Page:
China shows what real attacks on the press look like

As the press whines that President Trump is a threat to freedom of the press, and then pulls stunts like coordinated editorials, over in China, the real thing is being demonstrated.

The red Chinese blasted the Hong Kong Foreign Correspondents' Club (a place I've spent time at during my Asia years) for allowing a Hong Kong independence activist simply to speak for them.

According to Reuters, China's foreign ministry issued an ugly warning to the group, stating that "the reporters' group was not outside the law."

The club should be very clear that freedom of the press cannot be abused, the office said in a statement on its website.

They consider just the act of allowing someone (who doesn't have a snowball's chance in Yunnan of getting his ideas put into practice) to speak, as they put it, "abuse" of "freedom" the press?  As if communists would know what freedom of the press is in the first place?  As if the communists would know what just plain freedom is?  File under "unclear on the concept."  This one goes right up there with the passage in P.J. O'Rourke's Holidays in Hell, quoting a Sandinista commissar complaining about La Prensa, which had reported that the Sandinistas censored the press: "This was a lie and we could not let them publish it." 

It's thuggery.

It gets worse.  Look at this:

Voice of America's Mandarin Service correspondent and a multimedia journalist working for VOA were detained Monday evening by Chinese police while attempting to interview a retired Chinese professor who was taken away by authorities during a live television interview with VOA nearly two weeks ago.

Correspondent Yibing Feng and VOA contractor Allen Ai were taken into custody in Jinan, Shandong province after talking to professor Sun Wenguang, 84, through a closed door of his apartment.

The Chicoms came at them like goons and hauled the reporters, who had been working fearlessly, and in difficult conditions, doing the sort of stories even the larger, better funded mainstream press won't take on as too risky, because from Google on down, nobody wants to cross the Chinese government and get out of its good graces. 

Read the passage of how the arrest went down, and consider how chilling that is:

When the VOA journalists first arrived at Sun's apartment, they encountered a few security people outside the door.

After they identified themselves as journalists, correspondent Feng told security: "Please don't interrupt our work."

A security officer asked them to go downstairs where they were later detained.  The two VOA journalists were then taken away separately in police cars.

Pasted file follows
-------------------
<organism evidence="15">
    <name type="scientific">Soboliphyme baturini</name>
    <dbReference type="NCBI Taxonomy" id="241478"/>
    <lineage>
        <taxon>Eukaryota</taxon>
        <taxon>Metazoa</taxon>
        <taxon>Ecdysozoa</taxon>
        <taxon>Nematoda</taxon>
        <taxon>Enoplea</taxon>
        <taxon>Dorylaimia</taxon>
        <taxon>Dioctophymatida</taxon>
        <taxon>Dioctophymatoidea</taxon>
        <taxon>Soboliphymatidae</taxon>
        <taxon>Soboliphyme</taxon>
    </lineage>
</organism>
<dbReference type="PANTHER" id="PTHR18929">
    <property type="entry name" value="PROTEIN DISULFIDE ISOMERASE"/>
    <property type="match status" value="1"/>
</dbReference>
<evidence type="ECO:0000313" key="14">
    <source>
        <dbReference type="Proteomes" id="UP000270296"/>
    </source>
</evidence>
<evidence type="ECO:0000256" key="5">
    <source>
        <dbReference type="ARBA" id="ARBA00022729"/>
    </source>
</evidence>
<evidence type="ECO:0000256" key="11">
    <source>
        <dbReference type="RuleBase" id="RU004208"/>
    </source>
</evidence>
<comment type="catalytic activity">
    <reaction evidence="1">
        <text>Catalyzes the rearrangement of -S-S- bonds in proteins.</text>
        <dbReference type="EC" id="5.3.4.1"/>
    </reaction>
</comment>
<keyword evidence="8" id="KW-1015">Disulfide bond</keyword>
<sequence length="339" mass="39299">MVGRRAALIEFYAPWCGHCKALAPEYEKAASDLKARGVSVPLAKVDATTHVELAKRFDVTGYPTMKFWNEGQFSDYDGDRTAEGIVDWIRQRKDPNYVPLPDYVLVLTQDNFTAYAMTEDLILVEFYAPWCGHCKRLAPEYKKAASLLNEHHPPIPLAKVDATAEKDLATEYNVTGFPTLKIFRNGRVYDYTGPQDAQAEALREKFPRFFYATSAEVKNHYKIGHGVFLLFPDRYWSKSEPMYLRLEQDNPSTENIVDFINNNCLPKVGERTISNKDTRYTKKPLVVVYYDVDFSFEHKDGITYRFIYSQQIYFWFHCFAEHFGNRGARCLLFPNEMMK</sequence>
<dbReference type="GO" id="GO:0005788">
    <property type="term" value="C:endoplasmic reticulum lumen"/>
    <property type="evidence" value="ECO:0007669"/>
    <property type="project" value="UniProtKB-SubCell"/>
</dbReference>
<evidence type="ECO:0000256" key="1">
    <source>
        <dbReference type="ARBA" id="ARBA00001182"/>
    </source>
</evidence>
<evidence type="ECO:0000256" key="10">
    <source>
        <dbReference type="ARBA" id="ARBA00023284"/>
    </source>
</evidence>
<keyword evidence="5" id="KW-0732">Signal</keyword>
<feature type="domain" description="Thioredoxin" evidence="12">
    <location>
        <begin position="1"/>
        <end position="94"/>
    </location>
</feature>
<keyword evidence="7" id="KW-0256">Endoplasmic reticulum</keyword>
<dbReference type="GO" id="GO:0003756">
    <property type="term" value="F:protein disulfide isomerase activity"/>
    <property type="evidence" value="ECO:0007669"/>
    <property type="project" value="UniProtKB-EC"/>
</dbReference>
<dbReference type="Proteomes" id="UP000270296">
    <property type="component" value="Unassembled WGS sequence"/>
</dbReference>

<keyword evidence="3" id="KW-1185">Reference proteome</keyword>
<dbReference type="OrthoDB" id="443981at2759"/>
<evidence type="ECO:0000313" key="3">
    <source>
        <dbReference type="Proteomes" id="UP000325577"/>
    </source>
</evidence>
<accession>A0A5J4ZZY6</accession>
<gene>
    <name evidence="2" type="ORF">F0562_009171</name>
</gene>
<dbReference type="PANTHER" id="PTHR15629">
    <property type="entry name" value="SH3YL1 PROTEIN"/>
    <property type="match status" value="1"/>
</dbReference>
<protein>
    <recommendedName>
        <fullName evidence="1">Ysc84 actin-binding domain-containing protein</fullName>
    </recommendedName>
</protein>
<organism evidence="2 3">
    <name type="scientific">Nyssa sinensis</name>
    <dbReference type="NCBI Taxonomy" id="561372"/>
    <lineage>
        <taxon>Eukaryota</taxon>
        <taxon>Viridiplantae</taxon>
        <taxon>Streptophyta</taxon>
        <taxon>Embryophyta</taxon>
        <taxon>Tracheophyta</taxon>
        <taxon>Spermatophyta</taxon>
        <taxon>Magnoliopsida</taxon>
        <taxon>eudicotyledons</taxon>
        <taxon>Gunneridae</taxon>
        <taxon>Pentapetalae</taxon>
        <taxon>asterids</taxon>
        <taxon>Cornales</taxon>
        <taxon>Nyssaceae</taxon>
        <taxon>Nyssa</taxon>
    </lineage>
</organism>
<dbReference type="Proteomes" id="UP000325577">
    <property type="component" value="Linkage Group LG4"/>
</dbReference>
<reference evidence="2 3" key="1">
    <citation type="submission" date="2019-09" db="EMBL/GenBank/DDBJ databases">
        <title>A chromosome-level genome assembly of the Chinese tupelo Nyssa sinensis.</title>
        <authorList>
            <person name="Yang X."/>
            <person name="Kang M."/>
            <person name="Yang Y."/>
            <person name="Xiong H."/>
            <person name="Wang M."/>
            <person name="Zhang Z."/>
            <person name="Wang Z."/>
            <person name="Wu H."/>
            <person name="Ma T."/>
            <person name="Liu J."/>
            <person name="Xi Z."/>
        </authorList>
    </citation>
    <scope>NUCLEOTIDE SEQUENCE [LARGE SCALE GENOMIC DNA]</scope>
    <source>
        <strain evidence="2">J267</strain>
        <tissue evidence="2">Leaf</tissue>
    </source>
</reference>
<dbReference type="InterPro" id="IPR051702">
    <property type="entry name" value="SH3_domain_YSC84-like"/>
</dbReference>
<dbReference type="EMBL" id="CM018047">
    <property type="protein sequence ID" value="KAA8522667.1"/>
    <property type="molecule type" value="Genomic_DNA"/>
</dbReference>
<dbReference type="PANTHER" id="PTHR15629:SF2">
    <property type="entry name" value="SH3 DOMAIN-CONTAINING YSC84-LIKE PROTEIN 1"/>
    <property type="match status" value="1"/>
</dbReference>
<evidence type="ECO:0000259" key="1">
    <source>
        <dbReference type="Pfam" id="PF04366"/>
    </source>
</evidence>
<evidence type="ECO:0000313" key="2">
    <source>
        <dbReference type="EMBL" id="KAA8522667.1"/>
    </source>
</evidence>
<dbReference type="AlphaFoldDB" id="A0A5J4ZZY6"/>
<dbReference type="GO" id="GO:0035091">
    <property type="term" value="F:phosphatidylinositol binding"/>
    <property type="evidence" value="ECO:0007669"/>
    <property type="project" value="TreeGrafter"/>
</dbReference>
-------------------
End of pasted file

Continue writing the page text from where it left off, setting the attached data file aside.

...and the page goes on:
"Where are you taking me?" Feng asked police in a conversation that was overhead on a cell phone call to VOA editors in Washington.

"You will know," an officer responded.

"I need to talk to your leader," Yibing told the officer.

The police then apparently asked Yibing to turn over his equipment.

"This is (US) government property, you cannot take it," Yibing told them, referring to VOA's status as a U.S. government broadcasting entity.  Before the cell phone line went dead, the sound of footsteps could be heard.

I know people who've worked in the VOA's China office, and one of the great unpublished stories those sources have noted is that the VOA Mandarin service is loaded with Chicom spies whom the Obama administration refused to do anything about.  It's likely those spies targeted these real VOA journalists from the inside before the Chicom thugs made their move to haul them off.

There's more: a recent item in Medium described how New York Times columnist Sarah Jeong failed to protect her Chinese source during her days of writing for the Vice news site, here, the point being that it's dangerous to talk to the press in China.  It should not surprise anyone a bit that Jeong had no respect for her source's safety in a communist hellhole.  Meanwhile, renowned Chinese artist Ai Weiwei just had his studio trashed in what he said was an anti-freedom of the press attack (again, a real one).

Now we come back to the Washington swamp press with all its whinings about Trump being the real threat to freedom of the press.  Look at some of these headlines:

Trump is attacking the First Amendment again –Washington Post

Federal judge says Trump violates First Amendment by blocking critics on Twitter –Associated Press

Trump's Assault on the First Amendment –Bloomberg

President Trump's cultural assault on the First Amendment –Washington Post

Will freedom of the press endure regular Trump attacks? –Salon

This isn't even scratching the surface of the kind of blather out there.  Thomas Lifson wrote a terrific piece on the shenanigans of the press as it boils in its own juices of Trump-hate.  What's obvious is that whatever Trump's complaints about the press coverage he is getting and whatever the press response to it as a result, none of it holds a candle to the kind of hideous threats and real attacks against the press going on in China.

That's the same China Trump is challenging on the foreign policy front, upending the Chinese view of themselves as born to rule all Asia and free to persecute the press.  Trump right now is the only thing standing between China's repression of the press and its surge for regional dominance.  Google is glad to kowtow to China, despite China's press activities, and we all know that Google is as progressive as the press.  But Trump doesn't.  Against this China juggernaut, the swamp press's constant carping about Trump and the press is starting to sound pretty candy-assed.